Unique Ceremony Celebrates First-Generation Students

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Student Andrea Thomas receives a pin from her family member in recognition of her success as a first-generation student.
2019 graduate Andrea Thomas receives a pin in recognition of her successes as a first-generation college student.

For the first time, Fontbonne University hosted a unique celebration on campus this May: the First-Generation Student Graduation Ceremony. The event celebrated students who are the first in their families to attend college and graduate with a diploma, and it acknowledged the support they received from their families to make that success possible. Sixteen students attended, along with their guests. Many brought parents and siblings; others brought supporters and cheerleaders.

A recent Wall Street Journal article acknowledges that while much of what is studied and written about first-generation students focuses on their challenges and struggles, what is often lost in that conversation are the many assets they bring to university communities. A ceremony like the First-Generation Graduation Ceremony reminds both the community and the students themselves of their value.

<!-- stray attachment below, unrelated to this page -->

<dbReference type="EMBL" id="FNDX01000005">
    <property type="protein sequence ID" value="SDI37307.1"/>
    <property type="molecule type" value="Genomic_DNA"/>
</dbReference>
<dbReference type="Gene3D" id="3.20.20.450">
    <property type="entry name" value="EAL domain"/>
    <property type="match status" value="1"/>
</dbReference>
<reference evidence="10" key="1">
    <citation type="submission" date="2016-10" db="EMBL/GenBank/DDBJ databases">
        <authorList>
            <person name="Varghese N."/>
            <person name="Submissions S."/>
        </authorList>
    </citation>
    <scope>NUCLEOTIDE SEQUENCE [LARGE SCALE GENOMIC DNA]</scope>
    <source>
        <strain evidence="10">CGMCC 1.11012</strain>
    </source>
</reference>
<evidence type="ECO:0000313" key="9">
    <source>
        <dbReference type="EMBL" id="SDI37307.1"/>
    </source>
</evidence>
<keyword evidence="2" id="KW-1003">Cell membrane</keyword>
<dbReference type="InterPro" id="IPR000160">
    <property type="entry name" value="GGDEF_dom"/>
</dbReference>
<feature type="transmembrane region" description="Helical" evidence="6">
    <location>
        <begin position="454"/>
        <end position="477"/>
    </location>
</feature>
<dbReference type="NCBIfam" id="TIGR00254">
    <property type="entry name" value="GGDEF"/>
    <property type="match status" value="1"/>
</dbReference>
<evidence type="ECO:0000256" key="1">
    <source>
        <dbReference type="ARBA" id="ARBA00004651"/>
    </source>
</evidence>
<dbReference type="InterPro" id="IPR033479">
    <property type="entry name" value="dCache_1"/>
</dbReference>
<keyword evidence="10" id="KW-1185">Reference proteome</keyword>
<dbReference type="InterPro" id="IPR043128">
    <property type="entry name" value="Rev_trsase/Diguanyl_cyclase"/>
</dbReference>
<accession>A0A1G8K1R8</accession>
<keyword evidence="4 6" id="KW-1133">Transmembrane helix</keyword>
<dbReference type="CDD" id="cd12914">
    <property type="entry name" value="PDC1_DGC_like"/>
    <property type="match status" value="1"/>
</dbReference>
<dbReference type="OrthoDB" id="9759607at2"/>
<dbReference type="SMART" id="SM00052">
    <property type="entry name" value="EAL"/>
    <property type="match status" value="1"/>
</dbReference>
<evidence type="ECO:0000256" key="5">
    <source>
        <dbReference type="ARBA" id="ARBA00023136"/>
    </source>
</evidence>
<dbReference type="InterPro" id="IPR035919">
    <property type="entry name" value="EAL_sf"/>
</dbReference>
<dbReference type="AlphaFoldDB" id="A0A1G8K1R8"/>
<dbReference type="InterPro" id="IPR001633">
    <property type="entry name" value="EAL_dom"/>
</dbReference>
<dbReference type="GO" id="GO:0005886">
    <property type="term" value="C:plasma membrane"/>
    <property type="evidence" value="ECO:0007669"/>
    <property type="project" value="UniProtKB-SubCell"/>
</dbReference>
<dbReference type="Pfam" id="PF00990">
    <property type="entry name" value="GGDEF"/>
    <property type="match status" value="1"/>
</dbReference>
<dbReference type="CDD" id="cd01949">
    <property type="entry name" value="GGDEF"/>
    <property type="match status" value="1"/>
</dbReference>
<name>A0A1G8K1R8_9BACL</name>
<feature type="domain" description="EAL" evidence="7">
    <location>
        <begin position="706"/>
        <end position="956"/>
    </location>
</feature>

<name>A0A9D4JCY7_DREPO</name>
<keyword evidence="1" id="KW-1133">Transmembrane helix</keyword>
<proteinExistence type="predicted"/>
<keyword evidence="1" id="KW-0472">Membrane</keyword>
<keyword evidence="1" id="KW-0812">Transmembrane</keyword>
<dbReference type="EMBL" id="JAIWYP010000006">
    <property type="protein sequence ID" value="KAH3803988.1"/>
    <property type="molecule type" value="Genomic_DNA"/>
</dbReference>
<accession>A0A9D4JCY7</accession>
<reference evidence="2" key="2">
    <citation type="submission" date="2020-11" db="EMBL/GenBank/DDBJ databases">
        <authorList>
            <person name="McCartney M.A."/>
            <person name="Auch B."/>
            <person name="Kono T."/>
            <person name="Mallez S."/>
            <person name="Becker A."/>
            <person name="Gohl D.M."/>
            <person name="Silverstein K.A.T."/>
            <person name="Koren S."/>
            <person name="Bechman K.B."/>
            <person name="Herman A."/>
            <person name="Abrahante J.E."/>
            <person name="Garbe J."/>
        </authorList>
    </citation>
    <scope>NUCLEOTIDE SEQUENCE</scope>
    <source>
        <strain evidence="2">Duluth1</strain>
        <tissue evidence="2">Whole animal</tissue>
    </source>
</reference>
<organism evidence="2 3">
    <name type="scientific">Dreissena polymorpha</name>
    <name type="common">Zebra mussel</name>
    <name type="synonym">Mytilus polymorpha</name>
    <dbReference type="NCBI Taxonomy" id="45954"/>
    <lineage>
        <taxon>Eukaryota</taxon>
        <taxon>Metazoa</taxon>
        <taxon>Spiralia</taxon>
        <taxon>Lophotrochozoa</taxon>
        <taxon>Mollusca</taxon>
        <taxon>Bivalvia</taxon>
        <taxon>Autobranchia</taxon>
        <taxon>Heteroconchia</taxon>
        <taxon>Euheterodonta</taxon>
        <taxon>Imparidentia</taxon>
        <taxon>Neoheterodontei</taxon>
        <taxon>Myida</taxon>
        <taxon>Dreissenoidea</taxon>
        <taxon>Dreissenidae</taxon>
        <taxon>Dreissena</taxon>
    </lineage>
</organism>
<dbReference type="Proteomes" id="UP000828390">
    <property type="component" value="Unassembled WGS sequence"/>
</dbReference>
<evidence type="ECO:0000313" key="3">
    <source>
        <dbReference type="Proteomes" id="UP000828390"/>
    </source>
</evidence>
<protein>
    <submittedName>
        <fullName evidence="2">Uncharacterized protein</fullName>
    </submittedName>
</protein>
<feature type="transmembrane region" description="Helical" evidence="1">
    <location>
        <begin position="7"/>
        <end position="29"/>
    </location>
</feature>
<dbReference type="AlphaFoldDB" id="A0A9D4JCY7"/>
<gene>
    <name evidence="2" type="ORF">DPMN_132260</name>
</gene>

The ceremony included remarks by President J. Michael Pressimone, a first-generation student himself, as well as by graduating dietetics student Selena Saulsbery. Christine Keller, director of career development, served as guest speaker. Each attending student received a special 1G pin, symbolizing their accomplishments.

“One of the best parts of the event was having the students’ guests pin them with the special emblem,” said Sadie Weiss, academic affairs programs coordinator. “We really wanted families to be involved in the ceremony to recognize all of the support they have given to our students over the years.”

Because first-generation students don’t have generational knowledge about college, its processes and procedures, their success rates are often far lower than those of other students. Fontbonne aims to counteract this trend with its 1G Collective program. Now in its third year, the program provides support for first-generation college students, pairing them with mentors around campus. And, with events like the First-Generation Student Graduation Ceremony, the university is celebrating them too.

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